More than 200 volunteers, of all ages and different faiths, work to remove dead brush, weeds and trees at Balboa Park in San Diego during the Day of Service 2009. Photo by Matthew Parker/Creative Commons

Millennials: get over your faith phobia

(RNS) — More than 1 in 3 millennials (ages 22 to 37) identifies as religiously unaffiliated. That makes us far less connected to organized religion than older generations.

We are less likely to attend religious events compared to our parents, and scandals such as child molestation in the Roman Catholic Church have increasingly eroded our confidence in religious institutions. However, as a practicing Muslim, I can assure you that religion still plays an important role in many of my fellow millennials’ lives.

Although many of us are nonreligious, millennials are also the most diverse generation, and we’re religiously varied too. Among my friends, I can count Wiccans, Baha’is and Zoroastrians along with Christians, Jews and Hindus. Many of us regularly attend faith-based events and imagine ourselves marrying someone who shares our religious convictions.

Meanwhile, we puzzle over the fact that religious identity seems to be overlooked in our conversations. While we routinely discuss cornerstones of modern identity politics such as race, gender, sexual orientation and socioeconomic status, we still tiptoe around religion.

Perhaps our hesitation stems from negative media coverage of religion. For every story about faith leaders putting aside their differences to serve the common good, it seems there are 10 others about extremist militias, draconian blasphemy laws or other subjects that cast religion in a dim light.

We Muslims are all too familiar with negative coverage. Many millennial Muslims growing up in the United States share a common story. As children, we practiced our faith without notice from the general public. After 9/11, we were expected to become walking Islamic encyclopedias and answer the age-old question, “Why don’t Muslims speak out and condemn terrorism?”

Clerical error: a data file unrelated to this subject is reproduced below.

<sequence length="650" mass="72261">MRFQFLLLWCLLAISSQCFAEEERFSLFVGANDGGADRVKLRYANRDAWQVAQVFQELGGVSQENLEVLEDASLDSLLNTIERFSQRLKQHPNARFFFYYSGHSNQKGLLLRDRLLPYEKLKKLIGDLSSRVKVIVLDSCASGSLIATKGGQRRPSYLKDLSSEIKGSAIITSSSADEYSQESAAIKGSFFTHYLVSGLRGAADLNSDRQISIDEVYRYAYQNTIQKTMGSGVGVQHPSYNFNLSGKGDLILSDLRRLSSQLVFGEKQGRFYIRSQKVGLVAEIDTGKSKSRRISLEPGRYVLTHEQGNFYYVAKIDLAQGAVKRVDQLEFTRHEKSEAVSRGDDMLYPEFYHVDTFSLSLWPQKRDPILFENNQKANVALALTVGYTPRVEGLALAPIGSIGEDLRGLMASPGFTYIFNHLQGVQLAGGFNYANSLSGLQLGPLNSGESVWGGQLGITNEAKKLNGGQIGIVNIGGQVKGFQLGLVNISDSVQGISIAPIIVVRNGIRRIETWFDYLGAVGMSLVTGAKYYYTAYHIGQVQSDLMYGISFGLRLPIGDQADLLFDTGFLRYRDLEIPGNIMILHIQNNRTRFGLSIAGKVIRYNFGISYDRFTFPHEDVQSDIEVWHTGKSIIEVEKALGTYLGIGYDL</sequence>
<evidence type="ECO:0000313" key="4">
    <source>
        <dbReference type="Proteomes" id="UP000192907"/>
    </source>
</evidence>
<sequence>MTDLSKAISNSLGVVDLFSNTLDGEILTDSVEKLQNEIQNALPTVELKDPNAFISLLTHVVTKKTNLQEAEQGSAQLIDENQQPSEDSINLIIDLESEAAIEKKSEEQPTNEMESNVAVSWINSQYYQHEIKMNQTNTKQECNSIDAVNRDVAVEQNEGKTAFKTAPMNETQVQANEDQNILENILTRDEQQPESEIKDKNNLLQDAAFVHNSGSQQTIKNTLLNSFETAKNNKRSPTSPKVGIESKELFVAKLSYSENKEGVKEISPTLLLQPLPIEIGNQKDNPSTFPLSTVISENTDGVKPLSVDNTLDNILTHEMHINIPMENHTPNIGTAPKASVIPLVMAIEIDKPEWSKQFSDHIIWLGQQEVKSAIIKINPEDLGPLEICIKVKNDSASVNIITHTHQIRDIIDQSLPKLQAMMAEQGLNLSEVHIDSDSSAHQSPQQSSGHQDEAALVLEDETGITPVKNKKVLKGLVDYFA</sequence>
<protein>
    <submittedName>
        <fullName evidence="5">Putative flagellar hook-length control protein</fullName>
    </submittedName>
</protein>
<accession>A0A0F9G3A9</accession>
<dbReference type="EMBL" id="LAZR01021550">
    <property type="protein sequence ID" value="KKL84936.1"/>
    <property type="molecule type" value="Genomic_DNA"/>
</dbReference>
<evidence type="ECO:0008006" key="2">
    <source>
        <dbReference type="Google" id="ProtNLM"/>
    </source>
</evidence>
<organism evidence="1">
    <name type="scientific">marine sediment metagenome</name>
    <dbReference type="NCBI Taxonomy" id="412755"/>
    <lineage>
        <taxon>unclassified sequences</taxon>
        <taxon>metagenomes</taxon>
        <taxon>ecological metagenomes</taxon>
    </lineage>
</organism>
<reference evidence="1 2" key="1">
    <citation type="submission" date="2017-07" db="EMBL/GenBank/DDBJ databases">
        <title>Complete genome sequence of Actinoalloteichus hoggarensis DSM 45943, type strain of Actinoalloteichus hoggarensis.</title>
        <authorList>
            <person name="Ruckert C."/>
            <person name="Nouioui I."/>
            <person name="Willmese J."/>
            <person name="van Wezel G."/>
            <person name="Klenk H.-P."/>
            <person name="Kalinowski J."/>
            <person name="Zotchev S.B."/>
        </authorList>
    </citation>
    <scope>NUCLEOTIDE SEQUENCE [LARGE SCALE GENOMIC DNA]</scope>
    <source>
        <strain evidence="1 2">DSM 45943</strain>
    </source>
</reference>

Muslims are viewed less favorably than other groups, even atheists, according to a 2017 Pew Research Center survey. However, many of us believe that religion can serve as a bridge of cooperation rather than a barrier of division.

Faith-based institutions are some of the largest providers of charitable services in the United States, and there is huge potential for interfaith cooperation in solving pressing social problems. For example, as a medical student, I have witnessed houses of worship hosting health fairs that serve religiously diverse populations. They help patients manage conditions as varied as depression, drug addiction and diabetes.

Interfaith service projects can take many forms. The project does not need to be interfaith at its inception; it just needs to address a pressing problem in the community. This might be poverty, homelessness or environmental degradation. Virtually all religious and nonreligious traditions value volunteer work. Choosing a salient issue will automatically attract service-minded individuals from a variety of avenues.

The next step is to identify helpful partners for the initiative. Chances are, some service groups might be already working on the problem. In that case, there is no need to reinvent the wheel. These groups will often welcome additional volunteers. After this, target outreach toward faith or nonfaith communities that are interested in the project. You can bring people of diverse backgrounds together while focusing specifically on the issue that needs to be addressed.

Volunteers sort food during an interfaith project at Atlanta Community Food Bank in September 2012. Photo courtesy of Creative Commons


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When the project begins, attempt to create diverse working groups. Ensure that participants are meeting people from a different faith background. Interfaith conversations might happen organically as participants discuss why they care about the issue at hand. If this is too difficult, you can create safe spaces for interfaith dialogue by having reflection or debrief sessions throughout the day — preferably with food. Free food attracts people of virtually every background.

Volunteers are apt to leave the event feeling positive that they have made a difference in the community, while making new friends across lines of difference.

Interfaith work isn’t about watering down our religions. It’s about building relationships so we can together serve others. Yet this spirit of cooperation across lines of differences seems sorely missing from our society.

In seeking a better way, we have no better American role model than the Rev. Martin Luther King Jr., who as a young Christian pastor worked with Muslims, atheists, Jews and many others to achieve his dream.

Rather than becoming permanently nonreligious, perhaps millennials are just looking for religion that effects social change.

(Aamir Hussain is a medical student at the University of Chicago Pritzker School of Medicine and Harris School of Public Policy. The views expressed in this commentary do not necessarily reflect those of Religion News Service.)